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Expect a cautious federal budget as Liberals brace for the Trump effect

Finance Minister Bill Morneau is planning to deliver a careful budget that doesn’t include big new spending, sources say.

FRED CHARTRAND/THE CANADIAN PRESS

Expect this year's federal budget to have a big helping of cautious wait-and-see – in case next year's requires a response to what Donald Trump is doing south of the border.

The new U.S. President has promised major tax cuts that could eventually have an impact on Canada, and his administration is starting to outline some of its budget plans.

But while Finance Minister Bill Morneau will be watching closely this week as he visits New York and Washington, he won't react to Mr. Trump's tax moves by trying to mirror or anticipate them in his upcoming budget, expected in March, according to sources familiar with the planning.

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Instead, he's planning to deliver a careful budget that doesn't include big new spending that would have a major impact on the bottom line – leaving room, if necessary, to respond to U.S. changes in next year's budget, in 2018.

Mr. Trump has promised to slash corporate taxes in the United States, and that would put pressure on Ottawa to follow suit, or risk losing business investment. But it's not clear what Mr. Trump will propose now, or what the U.S. Congress will actually pass. Canadian budget planners expect it to be months before they know. And Mr. Morneau's 2017 plan is set: a cautious budget that will keep some powder dry.

Where last year's budget pumped large new sums into infrastructure spending, a new Canada child benefit and spending in First Nations, the 2017 budget will be a very different document, one insider said.

It will be billed as a continuation of a medium-term plan to promote economic growth and will rely on money already set aside last year, in some cases presenting details on how already allocated sums will be used. Budget 2016 provided $800-million for innovation "clusters," so Budget 2017 can detail how it will be spent; the 2016 budget set aside sums for clean technology and infrastructure that could be dedicated to more specific initiatives this year. That doesn't mean there won't be new measures, but in general, they would have to be financed by wrapping up old ones.

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It's supposed to be a "prudent" budget that will keep some financial room available for next year. Presumably, that means keeping a lid on budget deficits for 2018 and beyond.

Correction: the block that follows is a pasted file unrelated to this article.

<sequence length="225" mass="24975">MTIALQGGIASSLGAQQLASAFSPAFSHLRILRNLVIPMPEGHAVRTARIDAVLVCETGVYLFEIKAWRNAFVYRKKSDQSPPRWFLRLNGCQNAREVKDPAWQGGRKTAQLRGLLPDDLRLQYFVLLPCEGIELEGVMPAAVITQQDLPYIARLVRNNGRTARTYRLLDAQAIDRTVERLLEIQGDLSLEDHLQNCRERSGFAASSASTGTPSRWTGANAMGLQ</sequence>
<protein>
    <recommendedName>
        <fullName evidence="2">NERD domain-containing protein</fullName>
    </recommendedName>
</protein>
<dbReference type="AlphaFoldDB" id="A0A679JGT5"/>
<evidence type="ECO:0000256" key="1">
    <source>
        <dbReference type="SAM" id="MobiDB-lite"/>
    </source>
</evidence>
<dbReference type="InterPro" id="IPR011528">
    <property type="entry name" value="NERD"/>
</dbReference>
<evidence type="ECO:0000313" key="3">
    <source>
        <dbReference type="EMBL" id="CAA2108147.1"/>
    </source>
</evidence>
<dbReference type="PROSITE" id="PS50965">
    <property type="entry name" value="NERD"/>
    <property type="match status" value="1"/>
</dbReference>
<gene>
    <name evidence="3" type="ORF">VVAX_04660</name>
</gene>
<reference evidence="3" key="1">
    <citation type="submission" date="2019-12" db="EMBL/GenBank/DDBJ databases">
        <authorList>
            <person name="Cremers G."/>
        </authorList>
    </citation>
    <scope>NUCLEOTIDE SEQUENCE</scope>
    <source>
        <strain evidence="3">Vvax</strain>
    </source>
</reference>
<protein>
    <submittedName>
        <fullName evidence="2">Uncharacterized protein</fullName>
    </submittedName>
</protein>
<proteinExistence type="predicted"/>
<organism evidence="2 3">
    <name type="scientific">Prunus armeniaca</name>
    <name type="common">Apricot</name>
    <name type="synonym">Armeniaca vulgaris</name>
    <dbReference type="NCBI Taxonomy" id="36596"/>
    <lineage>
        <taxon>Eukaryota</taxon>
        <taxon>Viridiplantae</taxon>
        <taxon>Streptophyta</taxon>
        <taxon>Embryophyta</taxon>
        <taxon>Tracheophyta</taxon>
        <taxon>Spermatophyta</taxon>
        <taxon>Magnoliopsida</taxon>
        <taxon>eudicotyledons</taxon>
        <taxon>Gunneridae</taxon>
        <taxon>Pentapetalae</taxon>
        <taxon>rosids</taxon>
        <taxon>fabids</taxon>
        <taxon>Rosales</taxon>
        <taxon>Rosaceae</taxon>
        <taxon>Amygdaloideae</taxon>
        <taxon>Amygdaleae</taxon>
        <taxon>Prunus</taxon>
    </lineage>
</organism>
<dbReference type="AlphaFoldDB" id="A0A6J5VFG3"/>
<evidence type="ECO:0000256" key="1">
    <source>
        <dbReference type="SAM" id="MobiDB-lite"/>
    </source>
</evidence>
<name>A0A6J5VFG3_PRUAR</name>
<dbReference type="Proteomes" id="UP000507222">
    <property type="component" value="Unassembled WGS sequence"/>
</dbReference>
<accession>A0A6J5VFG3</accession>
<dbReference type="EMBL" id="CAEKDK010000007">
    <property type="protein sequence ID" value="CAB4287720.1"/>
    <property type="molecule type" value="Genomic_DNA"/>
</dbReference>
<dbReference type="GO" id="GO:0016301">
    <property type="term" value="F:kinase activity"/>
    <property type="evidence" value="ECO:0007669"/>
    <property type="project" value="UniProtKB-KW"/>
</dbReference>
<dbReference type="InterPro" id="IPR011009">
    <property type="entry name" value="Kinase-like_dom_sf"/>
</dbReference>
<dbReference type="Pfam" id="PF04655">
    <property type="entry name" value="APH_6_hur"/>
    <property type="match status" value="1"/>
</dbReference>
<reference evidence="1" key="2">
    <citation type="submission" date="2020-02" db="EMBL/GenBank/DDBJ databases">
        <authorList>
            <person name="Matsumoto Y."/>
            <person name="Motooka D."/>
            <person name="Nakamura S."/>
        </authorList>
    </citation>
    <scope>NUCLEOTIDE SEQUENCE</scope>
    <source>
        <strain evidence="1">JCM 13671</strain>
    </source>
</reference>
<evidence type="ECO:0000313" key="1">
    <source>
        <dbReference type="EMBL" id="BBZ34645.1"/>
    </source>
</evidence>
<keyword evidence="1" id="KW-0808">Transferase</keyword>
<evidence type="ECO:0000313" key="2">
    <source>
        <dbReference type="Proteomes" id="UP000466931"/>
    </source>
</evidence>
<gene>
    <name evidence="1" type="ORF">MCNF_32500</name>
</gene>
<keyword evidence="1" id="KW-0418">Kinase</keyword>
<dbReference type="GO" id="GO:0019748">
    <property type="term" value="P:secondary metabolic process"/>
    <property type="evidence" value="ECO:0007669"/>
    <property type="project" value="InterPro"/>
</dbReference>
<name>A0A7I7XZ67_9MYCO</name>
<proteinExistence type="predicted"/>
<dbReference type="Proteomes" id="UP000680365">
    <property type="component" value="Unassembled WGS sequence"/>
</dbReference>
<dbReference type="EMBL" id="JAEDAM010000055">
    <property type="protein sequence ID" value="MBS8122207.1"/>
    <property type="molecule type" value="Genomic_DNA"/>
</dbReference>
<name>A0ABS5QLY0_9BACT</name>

But it's not clear what is coming from south of the border. Mr. Trump is starting to outline his budget plans this week, and Mr. Morneau will meet with new Treasury Secretary Steven Mnuchin on Wednesday. The Finance Minister is one of many Canadian ministers who have trooped to Washington to sell Canada's message and look for clues to U.S. plans on trade, but Mr. Morneau will also be seeking understand Mr. Trump's tax plans.

On the surface, it's simple: Mr. Trump promised to cut corporate taxes and personal-income taxes. But he's also planning to increase military spending by $54-billion (U.S.) and he'll face resistance from Republicans in Congress if he intends to inflate an annual budget deficit that's already running at about $600-billion (U.S.).

It's corporate tax cuts that would really put pressure on the Liberal government in Ottawa. Canada touts its lower corporate taxes, but Mr. Trump promised to cut the U.S. rate from 35 per cent to 15 per cent. "That would turn the tables on us," said Bank of Montreal chief economist Douglas Porter. It would spark concern that Canada could lose business investment to the United States.

But it's not clear it will go ahead. Republicans in the House and Senate have differences on tax reform, Mr. Porter noted. It's not clear when or how they'll resolve it. Congressional leaders are now targeting a smaller corporate tax-rate cut, to 20 per cent.

Queen's University economist Don Drummond, a former federal finance official, noted that slashing corporate tax rates could kick a hole in the U.S. budget, and that might force Mr. Trump to follow through on also cutting corporate tax loopholes. Some Republicans want to cut more of those so-called tax preferences – so the effective tax rate paid by U.S. firms might not be reduced very much. With all that uncertainty, Mr. Drummond said, "it would be the height of folly" for Mr. Morneau to try anticipate Mr. Trump's plans in this year's budget.

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So Mr. Morneau is planning caution: Next year's budget might require a response to Mr. Trump.

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About the Author
Chief political writer

Campbell Clark has been a political writer in The Globe and Mail’s Ottawa bureau since 2000. Before that he worked for The Montreal Gazette and the National Post. He writes about Canadian politics and foreign policy. More

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